Freiburg – Europe’s “Solar City”
Renewable Energy – Germany’s Energiewende as seen in Freiburg
Freiburg has goals of achieving 100% renewable energy by 2035 and carbon neutrality for the entire city by 2050.
Freiburg is known as Europe’s “solar city”. Solar energy in Freiburg has guaranteed feed-in tariffs (thanks to Germany’s Electricity Feed-in Law). Freiburg is a shining example of the success of Germany’s energiewende.
The German energiewende is the ongoing national transition to a low-carbon economy that got its (unofficial) start decades ago (feed-in tariffs became law throughout Germany in 1991, and Germany’s initial version of the Renewable Energy Sources Act (EEG) was introduced in 2000 – there is a new version of the EEG passed as of 2021 – now known as Germany’s Renewable Energy Act).
Germany’s ever-evolving EEG is credited with the rapid growth of solar and wind in the country, and Freiburg is a great example of solar growing to its full potential in a city. The new version of the EEG has set goals for Germany to generate large shares of renewable electricity for the country – 40-45% by 2025, 55-60% by 2035, and 80% by 2050.
Perhaps the success of solar in Germany is best evidenced by the ultra-sustainable town of Vauban. Vauban is a city district in Freiburg in which the majority of homes run on solar energy generated on-site, mostly in the form of rooftop photovoltaics (PV) panels. Vauban is known as one of the most sustainable city districts in the world. Thanks to solar PV (as well as a supply of bioenergy), some homes in Vauban actually generate more energy than they use (plus-energy homes) and can sell excess electricity back to the municipal grid.
As the primary obstacle to increased solar deployment historically has been cost, especially with regard to solar rooftop PV, feed-in tariffs (FITs) have been extremely helpful. The fixed price for electricity and renewable energy (RE) guaranteed by German law and the RE-FITs for PV have helped solar to be cost-competitive, even before solar’s major cost declines over the last several years. Freiburg can credit solar’s rapid growth in the city to the successful implementation of German energiewende policies.
The city of Freiburg was home to the Solar Summit 2013, which focused on the global energy transition, grid integration and grid stability, storage solutions, and energy management. Solar Summit Freiburg 2013 was an event for investors, scientists, utility executives, and government officials worldwide. The Freiburg Solar Summit followed a Solar Heating and Cooling Summit in Freiburg, in which new solar thermal technologies were highlighted. Energiewende was in full swing during Freiburg’s Solar Summit.
Please click & read…
(the city district of Vauban in Freiburg)
and for more on Vauban – The World’s Most Successful Model for Sustainable Urban Development? via Smart Cities Dive
Bioenergy in Freiburg
In addition to using solar power as a major energy source, Freiburg uses biomass for a significant share of the city’s energy needs. The majority of Freiburg consists of woodland, green spaces, and agricultural lands – there are over 5000 hectares of forest surrounding the city. Bioenergy (biogas, biofuels, renewable electricity and heat) is generated from wood and forestry byproducts in Freiburg, but the city also turns waste into biomass energy to power residences and businesses.
Biomass plants in Freiburg substantially rely on methanization; a process that turns organic matter into biogas (in the case of Freiburg – mostly forestry/agricultural waste, and waste from residential/ commercial buildings). Methanization-based biomass plants at the edge of the city are fed with collected organic waste to generate energy (over 36,000 tons per year of waste-to-energy – W2E) provided by city residents (mostly farming, kitchen, and garden waste).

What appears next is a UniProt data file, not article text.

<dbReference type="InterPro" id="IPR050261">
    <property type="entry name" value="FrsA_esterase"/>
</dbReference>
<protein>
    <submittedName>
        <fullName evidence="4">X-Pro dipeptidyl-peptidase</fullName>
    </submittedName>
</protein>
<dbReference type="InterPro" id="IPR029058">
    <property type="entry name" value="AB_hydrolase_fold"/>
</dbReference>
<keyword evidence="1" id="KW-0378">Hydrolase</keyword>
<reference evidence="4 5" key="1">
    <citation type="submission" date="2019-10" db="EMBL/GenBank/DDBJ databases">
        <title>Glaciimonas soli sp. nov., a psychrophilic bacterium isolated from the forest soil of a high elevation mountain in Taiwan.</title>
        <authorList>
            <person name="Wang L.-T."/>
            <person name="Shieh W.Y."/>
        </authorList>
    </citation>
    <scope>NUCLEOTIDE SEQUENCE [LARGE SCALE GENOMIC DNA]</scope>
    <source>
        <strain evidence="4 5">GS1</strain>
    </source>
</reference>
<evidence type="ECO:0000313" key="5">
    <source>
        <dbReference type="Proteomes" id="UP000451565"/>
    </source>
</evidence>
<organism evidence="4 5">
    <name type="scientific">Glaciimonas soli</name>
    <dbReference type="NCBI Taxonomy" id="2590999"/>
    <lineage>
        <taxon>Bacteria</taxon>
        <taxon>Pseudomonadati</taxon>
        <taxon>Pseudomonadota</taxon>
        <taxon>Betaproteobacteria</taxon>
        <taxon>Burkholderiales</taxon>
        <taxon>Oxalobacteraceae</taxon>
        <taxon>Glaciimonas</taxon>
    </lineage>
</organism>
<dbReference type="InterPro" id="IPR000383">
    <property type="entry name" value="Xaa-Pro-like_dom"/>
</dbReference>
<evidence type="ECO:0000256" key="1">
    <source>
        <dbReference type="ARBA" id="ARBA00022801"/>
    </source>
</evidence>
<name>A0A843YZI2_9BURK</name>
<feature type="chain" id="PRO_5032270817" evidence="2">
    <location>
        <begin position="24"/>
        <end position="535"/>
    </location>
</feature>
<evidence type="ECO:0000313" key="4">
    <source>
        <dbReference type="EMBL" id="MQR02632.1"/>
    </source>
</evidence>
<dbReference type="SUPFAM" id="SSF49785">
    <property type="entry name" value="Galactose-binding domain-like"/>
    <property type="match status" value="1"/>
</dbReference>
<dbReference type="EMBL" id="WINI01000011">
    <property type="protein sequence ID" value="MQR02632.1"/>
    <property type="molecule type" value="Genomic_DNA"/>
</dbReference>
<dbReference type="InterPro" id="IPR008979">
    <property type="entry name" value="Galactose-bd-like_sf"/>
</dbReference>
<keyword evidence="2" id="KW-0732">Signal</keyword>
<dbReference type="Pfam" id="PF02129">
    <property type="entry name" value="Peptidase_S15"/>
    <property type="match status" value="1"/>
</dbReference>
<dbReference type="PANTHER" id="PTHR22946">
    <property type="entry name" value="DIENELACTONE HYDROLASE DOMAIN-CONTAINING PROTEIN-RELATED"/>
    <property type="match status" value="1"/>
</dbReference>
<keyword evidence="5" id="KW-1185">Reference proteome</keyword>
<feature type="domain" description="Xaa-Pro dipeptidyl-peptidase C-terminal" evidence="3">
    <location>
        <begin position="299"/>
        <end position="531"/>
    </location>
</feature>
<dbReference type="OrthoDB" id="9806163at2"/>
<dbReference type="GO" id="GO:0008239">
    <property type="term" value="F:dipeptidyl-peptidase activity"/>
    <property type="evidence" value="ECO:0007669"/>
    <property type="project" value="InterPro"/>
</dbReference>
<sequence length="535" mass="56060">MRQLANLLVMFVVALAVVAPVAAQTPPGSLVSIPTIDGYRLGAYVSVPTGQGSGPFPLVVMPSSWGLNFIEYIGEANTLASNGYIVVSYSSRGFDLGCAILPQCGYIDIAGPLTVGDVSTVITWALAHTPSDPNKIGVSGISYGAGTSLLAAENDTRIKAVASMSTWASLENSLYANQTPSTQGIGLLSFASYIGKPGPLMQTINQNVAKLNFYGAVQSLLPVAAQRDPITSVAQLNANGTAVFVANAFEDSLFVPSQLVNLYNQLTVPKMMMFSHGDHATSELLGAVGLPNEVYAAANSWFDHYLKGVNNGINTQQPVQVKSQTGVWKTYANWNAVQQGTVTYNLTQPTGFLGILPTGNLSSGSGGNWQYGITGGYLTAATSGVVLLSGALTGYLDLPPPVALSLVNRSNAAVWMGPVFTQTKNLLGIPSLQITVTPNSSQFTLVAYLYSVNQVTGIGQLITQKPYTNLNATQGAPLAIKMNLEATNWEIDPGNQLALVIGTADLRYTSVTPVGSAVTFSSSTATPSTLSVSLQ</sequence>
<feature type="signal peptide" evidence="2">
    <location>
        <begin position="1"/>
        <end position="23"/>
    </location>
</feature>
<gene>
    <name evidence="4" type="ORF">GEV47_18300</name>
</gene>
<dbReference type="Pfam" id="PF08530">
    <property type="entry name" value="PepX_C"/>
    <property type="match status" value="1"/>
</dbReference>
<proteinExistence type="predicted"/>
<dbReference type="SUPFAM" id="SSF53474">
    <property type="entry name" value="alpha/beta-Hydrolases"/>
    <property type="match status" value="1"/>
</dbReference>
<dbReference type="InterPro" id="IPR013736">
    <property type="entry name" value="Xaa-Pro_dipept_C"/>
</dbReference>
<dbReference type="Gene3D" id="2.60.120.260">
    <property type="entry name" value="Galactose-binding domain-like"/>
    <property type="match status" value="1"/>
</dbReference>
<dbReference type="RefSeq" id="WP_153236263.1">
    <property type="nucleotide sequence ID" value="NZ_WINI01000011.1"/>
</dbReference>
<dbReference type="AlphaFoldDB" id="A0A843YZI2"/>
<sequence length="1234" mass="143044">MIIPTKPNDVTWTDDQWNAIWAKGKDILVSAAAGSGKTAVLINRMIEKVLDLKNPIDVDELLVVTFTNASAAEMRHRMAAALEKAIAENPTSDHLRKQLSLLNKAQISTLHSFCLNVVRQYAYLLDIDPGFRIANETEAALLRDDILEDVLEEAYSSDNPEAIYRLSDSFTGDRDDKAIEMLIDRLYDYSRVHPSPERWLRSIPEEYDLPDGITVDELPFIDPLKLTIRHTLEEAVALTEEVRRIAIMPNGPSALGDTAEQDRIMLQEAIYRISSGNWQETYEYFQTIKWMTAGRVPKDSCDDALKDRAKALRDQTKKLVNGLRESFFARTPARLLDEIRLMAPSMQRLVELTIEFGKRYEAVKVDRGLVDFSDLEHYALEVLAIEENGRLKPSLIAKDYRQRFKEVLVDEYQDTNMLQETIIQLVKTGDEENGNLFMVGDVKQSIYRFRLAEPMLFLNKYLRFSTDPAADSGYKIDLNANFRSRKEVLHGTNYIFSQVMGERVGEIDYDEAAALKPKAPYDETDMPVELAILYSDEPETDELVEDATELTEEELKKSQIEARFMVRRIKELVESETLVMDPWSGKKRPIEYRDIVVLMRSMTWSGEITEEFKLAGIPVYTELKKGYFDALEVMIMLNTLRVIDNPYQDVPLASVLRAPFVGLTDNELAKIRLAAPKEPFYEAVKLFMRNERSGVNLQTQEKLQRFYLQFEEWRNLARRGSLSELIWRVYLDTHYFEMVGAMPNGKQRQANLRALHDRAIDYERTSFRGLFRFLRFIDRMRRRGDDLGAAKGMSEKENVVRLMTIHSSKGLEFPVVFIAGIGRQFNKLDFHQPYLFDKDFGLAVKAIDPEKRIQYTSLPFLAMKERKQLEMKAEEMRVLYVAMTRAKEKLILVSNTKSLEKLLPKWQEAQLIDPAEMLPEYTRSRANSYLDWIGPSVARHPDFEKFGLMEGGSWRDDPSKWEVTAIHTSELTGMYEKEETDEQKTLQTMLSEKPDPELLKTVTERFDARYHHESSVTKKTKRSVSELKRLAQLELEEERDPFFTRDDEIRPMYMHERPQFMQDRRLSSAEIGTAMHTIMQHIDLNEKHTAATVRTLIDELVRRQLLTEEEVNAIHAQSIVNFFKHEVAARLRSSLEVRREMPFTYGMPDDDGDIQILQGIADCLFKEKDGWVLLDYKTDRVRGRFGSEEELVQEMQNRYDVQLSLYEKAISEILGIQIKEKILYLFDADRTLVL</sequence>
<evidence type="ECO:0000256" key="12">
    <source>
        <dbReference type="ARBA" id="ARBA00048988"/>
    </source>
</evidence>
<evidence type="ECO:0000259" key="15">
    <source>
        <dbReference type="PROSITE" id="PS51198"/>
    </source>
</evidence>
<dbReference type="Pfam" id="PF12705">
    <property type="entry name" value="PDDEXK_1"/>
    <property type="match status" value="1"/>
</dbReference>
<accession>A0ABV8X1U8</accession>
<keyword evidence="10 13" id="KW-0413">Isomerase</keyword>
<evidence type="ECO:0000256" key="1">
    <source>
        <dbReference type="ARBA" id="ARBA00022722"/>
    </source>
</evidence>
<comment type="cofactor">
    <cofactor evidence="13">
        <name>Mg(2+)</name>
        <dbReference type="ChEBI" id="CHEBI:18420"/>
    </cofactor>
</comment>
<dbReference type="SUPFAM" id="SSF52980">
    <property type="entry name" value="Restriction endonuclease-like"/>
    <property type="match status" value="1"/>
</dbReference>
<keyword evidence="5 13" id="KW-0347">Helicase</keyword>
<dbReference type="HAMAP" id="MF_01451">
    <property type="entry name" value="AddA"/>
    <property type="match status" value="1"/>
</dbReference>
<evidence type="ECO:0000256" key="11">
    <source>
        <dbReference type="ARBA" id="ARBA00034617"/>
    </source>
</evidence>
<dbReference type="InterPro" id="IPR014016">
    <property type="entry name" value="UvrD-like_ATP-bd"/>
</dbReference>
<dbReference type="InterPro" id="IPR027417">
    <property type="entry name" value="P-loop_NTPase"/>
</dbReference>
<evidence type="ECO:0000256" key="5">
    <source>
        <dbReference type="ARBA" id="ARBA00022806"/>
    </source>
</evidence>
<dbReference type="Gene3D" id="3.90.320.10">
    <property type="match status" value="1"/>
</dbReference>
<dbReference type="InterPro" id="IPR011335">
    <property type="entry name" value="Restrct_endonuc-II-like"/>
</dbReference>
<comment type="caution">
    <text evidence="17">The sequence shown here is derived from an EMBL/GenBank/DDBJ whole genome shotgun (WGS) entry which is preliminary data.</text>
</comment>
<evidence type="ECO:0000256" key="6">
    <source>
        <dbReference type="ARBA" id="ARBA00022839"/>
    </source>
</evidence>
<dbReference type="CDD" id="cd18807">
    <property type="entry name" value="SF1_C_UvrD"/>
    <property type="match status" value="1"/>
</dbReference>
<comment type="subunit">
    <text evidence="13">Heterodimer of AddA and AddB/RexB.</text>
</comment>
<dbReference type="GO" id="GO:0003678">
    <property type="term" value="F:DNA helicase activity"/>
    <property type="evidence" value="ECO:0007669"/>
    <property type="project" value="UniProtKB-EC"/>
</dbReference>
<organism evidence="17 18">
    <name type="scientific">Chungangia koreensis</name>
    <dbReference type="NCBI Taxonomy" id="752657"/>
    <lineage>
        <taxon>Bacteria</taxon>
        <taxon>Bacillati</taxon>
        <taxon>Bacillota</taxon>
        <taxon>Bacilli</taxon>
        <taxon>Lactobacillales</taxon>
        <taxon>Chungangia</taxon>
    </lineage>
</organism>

Wood is burned, in addition to waste, in the biomass plant in the city district of Vauban. Landfill gas and organic waste are both used in the other biomass plants in Freiburg. These biomass plants, along with another biomass plant in Freiburg that uses mostly rapeseed oil to produce biodiesel, are combined heat and power (CHP, also known as cogeneration) plants that supply district heating, in addition to electricity in the city.
What are other renewable energy sources in Freiburg?
In addition to biomass power plants in Freiburg, are smaller anaerobic digesters on farms in the city, which also convert organic matter to energy. Biomass plants and solar energy are not the only sources of renewable energy in Freiburg. Other than solar and biomass, small wind farms and small hydropower projects also provide energy to the city (wind and hydroelectricity provide a relatively minor share of Freiburg’s energy, and conventional energy sources provide the rest of Freiburg’s energy needs).
This quote provides a brief summation of renewable energy generation in Freiburg:
- Biomass – Biomass has the largest share of Freiburg’s renewable electricity generation. In Freiburg, organic waste has been collected separately since 1997. A biogas installation transforms the organic waste into biogas and compost. Organic waste from Freiburg’s households is fed into a digester that produces biogas and compost.
- CHP – Biogas is burned in a CHP plant 20 km north of Freiburg lies a unique mechanical-biological waste treatment plant, one of a kind in the world that has been patented within Europe. Since 2006 it has been producing valuable materials from left-over waste, alternative fuels, and mineral products as well as biogas that is used for electricity and district heating.
- W2E – When Freiburg landfill was closed, a modern garbage incineration started functioning. It has an annual capacity for treating 150,000 tons of household and business waste and produces electricity [through W2E] for about 25,000 households. Its four-stage flue gas cleaning system ensures that strict emission limits are adhered to.”